Aleksandra Domanović, Lukas Duwenhögger, Chris Evans, Alan Kane and Simon Periton, Scott King, Joanna Rajkowska
Curated by Saim Demircan
11 October – 30 November 2014
For this exhibition, variant public art proposals, satirical reflections and unmade commissions are brought together to address different notions of regeneration within ongoing discussions over the role of art in the public realm. By confronting the structures that shape our built-up environment, the artworks in ‘Regenerate Art’ considers unrealisation as means of artistic production, intent or negotiation.
Such hypotheticals tend to reveal the circumstances and conditions involved in commissioning processes, which often determine what art appears in the public realm. In particular, the works in this show speculate upon the machinations behind the regenerative prospect of public art, whether from the point of view of an artist or a fictional viewpoint of a commissioner. Each of the projects are characterised and informed by the specific contexts of their localities in regions of Germany, Estonia, the Balkan states, and England, when public art is incorporated in urban planning as a strategy to build capital, aesthetically problem-solve or vitalise areas in need of redevelopment. As such, ‘Regenerate Art’ creates an alternative reality where public art profoundly reflects its surroundings, in which artists respond to criteria such as the privatisation of the public sphere and artistic instrumentalisation within neoliberal cultural policy.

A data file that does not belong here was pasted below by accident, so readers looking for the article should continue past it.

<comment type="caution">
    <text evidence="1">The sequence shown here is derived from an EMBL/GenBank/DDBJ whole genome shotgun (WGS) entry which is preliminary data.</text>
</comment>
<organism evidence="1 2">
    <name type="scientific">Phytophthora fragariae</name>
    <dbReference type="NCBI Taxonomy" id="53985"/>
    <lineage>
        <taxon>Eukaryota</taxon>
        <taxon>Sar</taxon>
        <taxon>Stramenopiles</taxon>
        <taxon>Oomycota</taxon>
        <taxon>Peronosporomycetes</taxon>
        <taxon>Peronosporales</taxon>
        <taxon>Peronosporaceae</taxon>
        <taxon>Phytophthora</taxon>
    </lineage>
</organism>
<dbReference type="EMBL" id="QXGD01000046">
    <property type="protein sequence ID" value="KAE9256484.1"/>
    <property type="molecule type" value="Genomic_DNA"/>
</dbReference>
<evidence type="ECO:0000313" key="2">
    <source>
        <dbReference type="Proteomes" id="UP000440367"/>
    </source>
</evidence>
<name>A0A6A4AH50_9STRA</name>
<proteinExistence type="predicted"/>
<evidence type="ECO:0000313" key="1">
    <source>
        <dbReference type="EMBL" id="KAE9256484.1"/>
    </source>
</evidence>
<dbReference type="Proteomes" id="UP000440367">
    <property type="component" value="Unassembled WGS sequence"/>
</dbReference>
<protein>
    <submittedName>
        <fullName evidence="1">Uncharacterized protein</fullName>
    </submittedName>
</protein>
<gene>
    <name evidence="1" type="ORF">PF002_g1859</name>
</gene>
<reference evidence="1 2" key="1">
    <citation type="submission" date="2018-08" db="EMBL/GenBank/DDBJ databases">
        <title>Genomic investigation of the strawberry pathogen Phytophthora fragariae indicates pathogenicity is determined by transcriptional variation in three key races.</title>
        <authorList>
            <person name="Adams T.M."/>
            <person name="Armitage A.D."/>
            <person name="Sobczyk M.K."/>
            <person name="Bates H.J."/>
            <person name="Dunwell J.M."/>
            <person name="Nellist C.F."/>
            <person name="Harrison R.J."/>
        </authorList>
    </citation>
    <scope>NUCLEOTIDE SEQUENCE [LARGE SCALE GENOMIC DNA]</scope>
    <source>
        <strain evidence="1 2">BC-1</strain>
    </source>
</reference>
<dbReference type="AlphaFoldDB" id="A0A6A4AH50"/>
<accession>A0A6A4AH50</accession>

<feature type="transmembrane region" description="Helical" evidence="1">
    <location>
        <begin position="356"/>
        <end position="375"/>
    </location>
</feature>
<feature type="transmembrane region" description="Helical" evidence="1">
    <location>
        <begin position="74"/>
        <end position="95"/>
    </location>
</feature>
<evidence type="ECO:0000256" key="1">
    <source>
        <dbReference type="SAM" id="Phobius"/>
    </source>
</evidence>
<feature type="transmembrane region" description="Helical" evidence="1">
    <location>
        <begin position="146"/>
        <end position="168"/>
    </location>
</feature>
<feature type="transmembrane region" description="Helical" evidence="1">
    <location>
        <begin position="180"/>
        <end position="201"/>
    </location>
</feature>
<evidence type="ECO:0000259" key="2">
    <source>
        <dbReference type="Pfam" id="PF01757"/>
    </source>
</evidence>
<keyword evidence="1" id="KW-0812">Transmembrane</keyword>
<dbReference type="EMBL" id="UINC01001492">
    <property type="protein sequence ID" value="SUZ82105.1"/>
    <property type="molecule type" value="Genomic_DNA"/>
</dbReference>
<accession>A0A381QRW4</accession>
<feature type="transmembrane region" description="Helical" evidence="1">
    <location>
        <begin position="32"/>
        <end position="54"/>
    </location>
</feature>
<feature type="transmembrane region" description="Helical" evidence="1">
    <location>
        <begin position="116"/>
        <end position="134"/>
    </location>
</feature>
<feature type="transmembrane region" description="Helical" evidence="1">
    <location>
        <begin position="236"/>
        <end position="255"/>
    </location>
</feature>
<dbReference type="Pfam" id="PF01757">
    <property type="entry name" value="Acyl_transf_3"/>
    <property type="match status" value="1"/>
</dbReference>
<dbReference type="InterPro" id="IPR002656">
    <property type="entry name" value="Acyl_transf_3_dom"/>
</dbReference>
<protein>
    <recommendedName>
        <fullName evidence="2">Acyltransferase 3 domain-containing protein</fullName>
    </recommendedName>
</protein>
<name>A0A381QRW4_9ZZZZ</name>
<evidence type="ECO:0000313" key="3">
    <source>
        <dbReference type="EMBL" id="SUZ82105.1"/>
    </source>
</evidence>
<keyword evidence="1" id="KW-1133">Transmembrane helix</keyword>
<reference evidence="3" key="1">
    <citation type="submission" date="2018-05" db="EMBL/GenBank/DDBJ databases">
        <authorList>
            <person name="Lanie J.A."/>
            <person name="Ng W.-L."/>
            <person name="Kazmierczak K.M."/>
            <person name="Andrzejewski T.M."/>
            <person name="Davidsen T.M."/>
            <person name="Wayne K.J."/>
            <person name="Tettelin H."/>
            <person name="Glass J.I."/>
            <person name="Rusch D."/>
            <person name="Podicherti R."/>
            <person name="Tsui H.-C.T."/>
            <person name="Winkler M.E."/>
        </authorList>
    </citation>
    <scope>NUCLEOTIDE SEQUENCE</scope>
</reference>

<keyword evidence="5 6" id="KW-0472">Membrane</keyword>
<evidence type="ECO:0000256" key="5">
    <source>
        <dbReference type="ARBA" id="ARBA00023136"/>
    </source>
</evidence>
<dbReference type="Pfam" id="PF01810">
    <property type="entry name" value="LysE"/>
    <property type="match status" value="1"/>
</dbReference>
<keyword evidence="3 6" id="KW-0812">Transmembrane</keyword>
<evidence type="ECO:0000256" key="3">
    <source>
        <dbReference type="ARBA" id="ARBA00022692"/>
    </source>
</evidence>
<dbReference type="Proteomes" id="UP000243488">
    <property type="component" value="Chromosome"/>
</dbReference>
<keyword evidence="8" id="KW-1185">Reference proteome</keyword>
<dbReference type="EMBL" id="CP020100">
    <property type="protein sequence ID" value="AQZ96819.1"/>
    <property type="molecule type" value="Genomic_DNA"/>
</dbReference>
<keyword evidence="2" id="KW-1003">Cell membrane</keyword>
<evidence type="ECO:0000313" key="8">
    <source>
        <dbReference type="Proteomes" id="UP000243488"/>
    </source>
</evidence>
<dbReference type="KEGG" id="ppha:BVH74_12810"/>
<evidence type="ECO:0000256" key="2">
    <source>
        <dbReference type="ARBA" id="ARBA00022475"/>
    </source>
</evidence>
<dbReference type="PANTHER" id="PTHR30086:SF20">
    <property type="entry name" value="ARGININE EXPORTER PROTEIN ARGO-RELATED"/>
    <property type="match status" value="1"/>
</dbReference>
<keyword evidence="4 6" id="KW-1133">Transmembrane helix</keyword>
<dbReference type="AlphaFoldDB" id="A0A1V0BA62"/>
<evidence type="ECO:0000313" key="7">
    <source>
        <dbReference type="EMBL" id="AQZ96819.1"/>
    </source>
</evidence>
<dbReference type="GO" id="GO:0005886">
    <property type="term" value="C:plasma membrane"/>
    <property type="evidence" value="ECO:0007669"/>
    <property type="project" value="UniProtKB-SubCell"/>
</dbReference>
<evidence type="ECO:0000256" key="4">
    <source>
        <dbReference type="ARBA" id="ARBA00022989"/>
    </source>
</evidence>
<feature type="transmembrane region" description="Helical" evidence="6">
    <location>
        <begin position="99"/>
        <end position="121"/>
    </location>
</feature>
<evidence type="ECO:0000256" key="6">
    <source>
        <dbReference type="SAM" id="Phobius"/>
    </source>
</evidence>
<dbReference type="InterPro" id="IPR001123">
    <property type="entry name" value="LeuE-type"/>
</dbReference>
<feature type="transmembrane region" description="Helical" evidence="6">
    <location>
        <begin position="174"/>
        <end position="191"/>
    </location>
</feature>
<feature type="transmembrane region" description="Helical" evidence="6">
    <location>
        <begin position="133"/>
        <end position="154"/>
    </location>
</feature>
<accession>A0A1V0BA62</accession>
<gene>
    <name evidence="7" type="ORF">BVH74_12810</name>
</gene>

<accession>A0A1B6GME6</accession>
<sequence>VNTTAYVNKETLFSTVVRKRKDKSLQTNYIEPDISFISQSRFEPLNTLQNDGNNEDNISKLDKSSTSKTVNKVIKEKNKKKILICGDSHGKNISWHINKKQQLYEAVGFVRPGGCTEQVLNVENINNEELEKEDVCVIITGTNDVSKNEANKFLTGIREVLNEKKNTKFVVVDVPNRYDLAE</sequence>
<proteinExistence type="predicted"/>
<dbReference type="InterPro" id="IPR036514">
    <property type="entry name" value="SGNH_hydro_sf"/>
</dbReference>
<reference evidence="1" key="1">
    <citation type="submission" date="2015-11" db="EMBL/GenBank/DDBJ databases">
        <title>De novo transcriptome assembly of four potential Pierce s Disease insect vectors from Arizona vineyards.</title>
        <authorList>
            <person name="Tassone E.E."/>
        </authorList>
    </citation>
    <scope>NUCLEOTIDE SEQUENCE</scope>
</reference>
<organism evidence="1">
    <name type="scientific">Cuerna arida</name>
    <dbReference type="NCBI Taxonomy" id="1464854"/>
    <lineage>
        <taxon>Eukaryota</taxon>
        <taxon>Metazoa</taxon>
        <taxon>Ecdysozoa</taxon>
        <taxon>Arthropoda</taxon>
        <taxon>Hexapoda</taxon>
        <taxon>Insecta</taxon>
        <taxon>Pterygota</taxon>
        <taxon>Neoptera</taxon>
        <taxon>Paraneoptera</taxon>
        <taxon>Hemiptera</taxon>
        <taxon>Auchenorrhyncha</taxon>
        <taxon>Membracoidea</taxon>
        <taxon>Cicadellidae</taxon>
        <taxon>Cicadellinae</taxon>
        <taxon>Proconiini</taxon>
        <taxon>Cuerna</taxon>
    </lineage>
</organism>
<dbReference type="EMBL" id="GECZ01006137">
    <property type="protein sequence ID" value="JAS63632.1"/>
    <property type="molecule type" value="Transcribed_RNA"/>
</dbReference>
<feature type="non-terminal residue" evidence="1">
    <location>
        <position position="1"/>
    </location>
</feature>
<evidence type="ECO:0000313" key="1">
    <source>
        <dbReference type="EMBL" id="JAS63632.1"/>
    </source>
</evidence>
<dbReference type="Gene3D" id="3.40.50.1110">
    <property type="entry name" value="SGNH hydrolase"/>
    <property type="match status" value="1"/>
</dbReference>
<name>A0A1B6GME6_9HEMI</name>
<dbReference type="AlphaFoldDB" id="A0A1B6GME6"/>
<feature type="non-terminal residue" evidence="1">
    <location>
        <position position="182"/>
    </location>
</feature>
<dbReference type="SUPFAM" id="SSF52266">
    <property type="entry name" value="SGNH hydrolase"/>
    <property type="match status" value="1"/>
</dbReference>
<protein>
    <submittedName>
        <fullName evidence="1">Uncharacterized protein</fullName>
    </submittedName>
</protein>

Furthermore, the exhibition demonstrates how artists have, sometimes humorously, interpreted or critically engaged with ideas of ideology and form in public art. For example, where Lukas Duwenhögger’s unrealised proposal for a memorial remembering homosexual victims of National Socialism questions the very appearance and aesthetic decree of what constitutes the monumental, Aleksandra Domanović’s film-essay Turbo Sculpture frames a recent Balkan phenomenon of civic sculpture based on Western pop cultural figures rather than traditional heroic effigies in so-called ‘post-ideological’ societies. In this respect the exhibition is aesthetically charged - purposefully emphasising the visual over archival material and documentation, to illustrate applied meanings of regeneration, whether of urban space, through cultural healing or in relation to the body.